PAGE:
He wrote "The Parish Feast in Praha took place in August, and it was more than half a year since I had been there among my old acquaintances. But how to get there the 10 miles distance? We had a young horse that had a habit of first throwing the rider and then letting him mount again and ride. I put on my stout, everyday clothes and saddled the horse. He was full of mischief and indicated that he intended to throw me to the ground. I did not give in. I lost my hat and was hanging on with only one leg, but I did not fall, though the horse tried all his leaps to throw me. His color was bay, but he exerted himself so much that he was all covered with white foam by the time he stopped his foolishness. Then I changed clothes and rode him to Praha. There I found my mail for almost a year past, and among the letters was one from my older brother Joseph. It was only then I learned that, after a painful illness, our father had died of blood poisoning on January 26, 1888. The poor man had enjoyed little happiness on earth. So there remained only my brother Joseph, and the younger one, Adolf. The pastor in Praha at this time was Rev. Fr. Zak, and they were just beginning to build a new church."
But one can't be too melancholy at the picnic, whose atmosphere was, as you might imagine, joyful. The town is not called Maticka Praha (Mother Praha) for nothing and even on the church's sign the event is called Homecoming. The picnic is truly a sort of Texas-Czech family reunion with happy visitors coming from all over the state to be embraced by the culture to which they feel very strong ties. I ran into the State President of the Czech Heritage Society, visiting deacons from the Czech Republic, my cousin Noel and her mother and son, Gene Marie Bohuslav from Moravia and then her daughter Rene from Austin, the PolkaBeat folks, accordionist Chris Rybak, Miss Czech Texas-Lavaca Co., and Carol Filer and her parents from West. I drug my 14-year-old son and a friend of his along, too, but was really there to film, photograph and interview with Lori Najvar and the PolkaWorks crew for our Texas Czechs exhibit.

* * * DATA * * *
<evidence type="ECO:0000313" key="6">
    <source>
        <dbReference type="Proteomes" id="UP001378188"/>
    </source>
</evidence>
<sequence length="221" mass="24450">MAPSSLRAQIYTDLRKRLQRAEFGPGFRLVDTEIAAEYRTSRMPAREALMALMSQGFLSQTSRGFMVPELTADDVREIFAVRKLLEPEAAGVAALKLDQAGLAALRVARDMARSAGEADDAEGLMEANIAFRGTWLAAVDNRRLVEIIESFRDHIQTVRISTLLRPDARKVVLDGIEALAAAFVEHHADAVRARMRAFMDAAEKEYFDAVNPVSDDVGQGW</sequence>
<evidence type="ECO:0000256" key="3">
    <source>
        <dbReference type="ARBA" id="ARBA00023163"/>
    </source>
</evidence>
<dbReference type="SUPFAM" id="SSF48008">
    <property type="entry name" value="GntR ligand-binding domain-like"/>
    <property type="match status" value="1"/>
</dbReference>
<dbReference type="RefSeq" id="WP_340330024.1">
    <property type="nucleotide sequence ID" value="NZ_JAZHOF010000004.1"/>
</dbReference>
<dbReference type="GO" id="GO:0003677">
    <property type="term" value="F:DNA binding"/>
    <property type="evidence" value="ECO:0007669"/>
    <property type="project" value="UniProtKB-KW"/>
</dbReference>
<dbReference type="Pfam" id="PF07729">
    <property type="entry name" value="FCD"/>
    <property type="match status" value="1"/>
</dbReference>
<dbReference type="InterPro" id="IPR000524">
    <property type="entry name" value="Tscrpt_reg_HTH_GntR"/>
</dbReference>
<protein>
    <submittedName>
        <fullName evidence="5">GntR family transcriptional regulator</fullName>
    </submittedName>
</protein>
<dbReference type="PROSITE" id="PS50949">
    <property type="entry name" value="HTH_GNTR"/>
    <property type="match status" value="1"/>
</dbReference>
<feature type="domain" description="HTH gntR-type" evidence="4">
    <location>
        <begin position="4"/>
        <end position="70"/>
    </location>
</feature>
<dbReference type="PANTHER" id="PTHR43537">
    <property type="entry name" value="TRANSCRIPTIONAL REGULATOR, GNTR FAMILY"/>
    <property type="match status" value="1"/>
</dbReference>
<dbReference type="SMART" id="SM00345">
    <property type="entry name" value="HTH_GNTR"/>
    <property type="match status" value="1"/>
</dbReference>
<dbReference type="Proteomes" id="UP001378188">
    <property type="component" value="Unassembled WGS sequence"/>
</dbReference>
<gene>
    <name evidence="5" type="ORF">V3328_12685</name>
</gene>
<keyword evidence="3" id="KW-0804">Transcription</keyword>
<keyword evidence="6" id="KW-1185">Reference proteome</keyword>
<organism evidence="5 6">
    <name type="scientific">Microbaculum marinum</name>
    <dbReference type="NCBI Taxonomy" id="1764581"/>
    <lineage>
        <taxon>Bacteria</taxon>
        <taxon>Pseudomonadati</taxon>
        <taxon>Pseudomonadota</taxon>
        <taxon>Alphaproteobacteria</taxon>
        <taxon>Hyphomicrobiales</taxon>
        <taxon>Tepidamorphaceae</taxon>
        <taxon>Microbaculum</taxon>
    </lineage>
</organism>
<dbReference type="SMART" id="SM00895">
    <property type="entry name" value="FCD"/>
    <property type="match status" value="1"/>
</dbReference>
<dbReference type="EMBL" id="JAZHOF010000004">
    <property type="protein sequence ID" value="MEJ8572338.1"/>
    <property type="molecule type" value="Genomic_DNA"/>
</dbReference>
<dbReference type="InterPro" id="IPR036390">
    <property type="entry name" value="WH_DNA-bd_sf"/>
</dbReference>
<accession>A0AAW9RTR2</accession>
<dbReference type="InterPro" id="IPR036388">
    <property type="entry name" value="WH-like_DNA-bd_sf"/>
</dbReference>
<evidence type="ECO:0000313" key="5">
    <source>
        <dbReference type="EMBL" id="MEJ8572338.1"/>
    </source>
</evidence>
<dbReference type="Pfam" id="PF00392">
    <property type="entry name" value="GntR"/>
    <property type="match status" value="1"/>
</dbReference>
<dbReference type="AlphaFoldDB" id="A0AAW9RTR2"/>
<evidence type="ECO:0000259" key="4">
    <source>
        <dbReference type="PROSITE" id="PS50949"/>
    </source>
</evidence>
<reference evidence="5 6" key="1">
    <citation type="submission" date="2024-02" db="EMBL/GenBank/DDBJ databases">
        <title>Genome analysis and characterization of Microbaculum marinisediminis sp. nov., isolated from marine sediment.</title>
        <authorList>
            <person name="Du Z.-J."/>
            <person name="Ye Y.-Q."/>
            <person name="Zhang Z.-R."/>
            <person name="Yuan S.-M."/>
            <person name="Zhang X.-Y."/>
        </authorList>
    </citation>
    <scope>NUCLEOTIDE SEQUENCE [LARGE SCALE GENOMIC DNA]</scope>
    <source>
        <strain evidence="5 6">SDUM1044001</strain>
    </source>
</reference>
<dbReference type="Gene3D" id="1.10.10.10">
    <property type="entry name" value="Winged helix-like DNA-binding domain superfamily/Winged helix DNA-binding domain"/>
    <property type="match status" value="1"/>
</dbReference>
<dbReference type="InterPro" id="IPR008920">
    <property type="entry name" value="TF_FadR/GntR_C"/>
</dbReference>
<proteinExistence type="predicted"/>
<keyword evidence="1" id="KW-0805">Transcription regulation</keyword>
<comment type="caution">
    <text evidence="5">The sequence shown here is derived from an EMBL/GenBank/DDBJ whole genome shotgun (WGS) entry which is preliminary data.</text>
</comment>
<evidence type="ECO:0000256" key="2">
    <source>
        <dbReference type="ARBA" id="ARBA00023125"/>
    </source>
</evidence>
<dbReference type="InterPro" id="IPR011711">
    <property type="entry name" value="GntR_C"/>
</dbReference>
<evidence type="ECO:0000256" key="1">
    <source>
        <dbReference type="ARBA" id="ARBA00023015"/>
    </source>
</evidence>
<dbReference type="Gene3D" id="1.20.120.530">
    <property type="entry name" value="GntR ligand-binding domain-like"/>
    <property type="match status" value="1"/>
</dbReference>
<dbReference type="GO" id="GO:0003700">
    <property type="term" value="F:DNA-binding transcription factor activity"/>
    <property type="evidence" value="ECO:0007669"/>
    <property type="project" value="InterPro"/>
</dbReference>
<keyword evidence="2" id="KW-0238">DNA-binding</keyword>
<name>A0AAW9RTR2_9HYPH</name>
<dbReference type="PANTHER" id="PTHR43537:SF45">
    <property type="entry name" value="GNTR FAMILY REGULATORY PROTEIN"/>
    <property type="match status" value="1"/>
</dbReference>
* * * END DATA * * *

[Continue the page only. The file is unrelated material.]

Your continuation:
|Lori and Maria in the church choir loft lugging film and camera gear.|
Praha is one of Texas' "painted churches' - you can see some of the
lovely details on the ceiling above their heads.
|Lori and I interviewing Helen Schaefer in the kitchen.|
|An intrepid volunteer in the kitchen after most people had been served.|
I could not stay as long as I would have liked, but did get to hear both Central Texas Sounds and Texavia as I was working and eating. I love to polka dance and enjoyed one twirl around the pavilion dance floor with Gary McKee, self-proclained King of Fayette County. Thanks, Gary! You can see a few wonderful photos by Bill Bishop here, including one of Gary and Earline. There was just no way to have a bad time at the picnic. Who can be down when polka dancing and drinking a beer? It's simply not possible. But what made me most happy during the day, besides the accordion music, was being told that, like the picnic in Moravia, attendance at the event continues to RISE every year, even though the number of parishioners continues to decline and get older. Children, grandchildren and great-grandchildren volunteer to come back home and put in the hard work to make the event happen. For the church, for each other, and for the Texas-Czech community.
Flickr page, along with images of other Texas-Czech fieldwork and other PolkaWorks projects. Please have a look at the sights, people, and events that we've been capturing.
|Run out of kolaches? Let them eat cake.|